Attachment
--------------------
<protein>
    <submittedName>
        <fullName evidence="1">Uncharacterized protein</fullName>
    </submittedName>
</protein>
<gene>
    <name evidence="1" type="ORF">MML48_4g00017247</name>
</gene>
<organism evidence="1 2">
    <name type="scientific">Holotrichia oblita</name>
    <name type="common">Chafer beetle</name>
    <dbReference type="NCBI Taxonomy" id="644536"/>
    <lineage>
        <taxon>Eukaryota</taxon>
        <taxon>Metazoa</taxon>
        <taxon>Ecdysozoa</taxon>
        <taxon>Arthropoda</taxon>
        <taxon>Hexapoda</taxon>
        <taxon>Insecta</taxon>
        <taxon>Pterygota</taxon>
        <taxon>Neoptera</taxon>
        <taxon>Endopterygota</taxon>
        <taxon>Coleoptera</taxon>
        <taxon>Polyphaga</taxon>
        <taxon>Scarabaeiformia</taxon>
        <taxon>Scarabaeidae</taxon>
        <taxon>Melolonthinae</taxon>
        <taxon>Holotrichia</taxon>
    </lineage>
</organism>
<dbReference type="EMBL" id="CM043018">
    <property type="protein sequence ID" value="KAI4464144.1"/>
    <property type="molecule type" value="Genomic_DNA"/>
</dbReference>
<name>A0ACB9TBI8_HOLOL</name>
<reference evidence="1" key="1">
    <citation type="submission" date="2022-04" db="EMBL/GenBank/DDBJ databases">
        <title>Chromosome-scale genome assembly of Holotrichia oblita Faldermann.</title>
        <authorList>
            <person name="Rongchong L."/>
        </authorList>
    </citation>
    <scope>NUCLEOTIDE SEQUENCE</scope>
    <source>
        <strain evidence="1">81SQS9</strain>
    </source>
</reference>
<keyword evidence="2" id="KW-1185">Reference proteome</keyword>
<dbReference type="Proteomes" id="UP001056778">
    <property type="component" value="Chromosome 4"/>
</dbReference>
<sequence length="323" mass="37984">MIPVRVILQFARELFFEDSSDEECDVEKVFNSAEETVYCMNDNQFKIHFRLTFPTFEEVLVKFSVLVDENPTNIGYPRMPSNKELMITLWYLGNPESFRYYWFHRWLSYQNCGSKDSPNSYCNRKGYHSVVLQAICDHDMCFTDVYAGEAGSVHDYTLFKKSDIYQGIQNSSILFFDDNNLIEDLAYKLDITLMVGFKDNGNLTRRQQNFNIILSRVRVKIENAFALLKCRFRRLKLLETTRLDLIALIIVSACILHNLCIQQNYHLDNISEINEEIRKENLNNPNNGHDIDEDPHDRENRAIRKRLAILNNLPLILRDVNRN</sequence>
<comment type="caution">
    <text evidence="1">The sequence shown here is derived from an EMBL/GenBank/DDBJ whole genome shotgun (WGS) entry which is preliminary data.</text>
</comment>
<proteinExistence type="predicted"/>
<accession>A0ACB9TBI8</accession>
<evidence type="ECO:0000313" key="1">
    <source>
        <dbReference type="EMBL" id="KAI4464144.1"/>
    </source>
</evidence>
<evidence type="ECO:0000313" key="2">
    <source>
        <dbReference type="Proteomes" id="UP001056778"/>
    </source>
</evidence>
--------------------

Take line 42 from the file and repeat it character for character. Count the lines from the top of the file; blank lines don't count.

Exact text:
    </citation>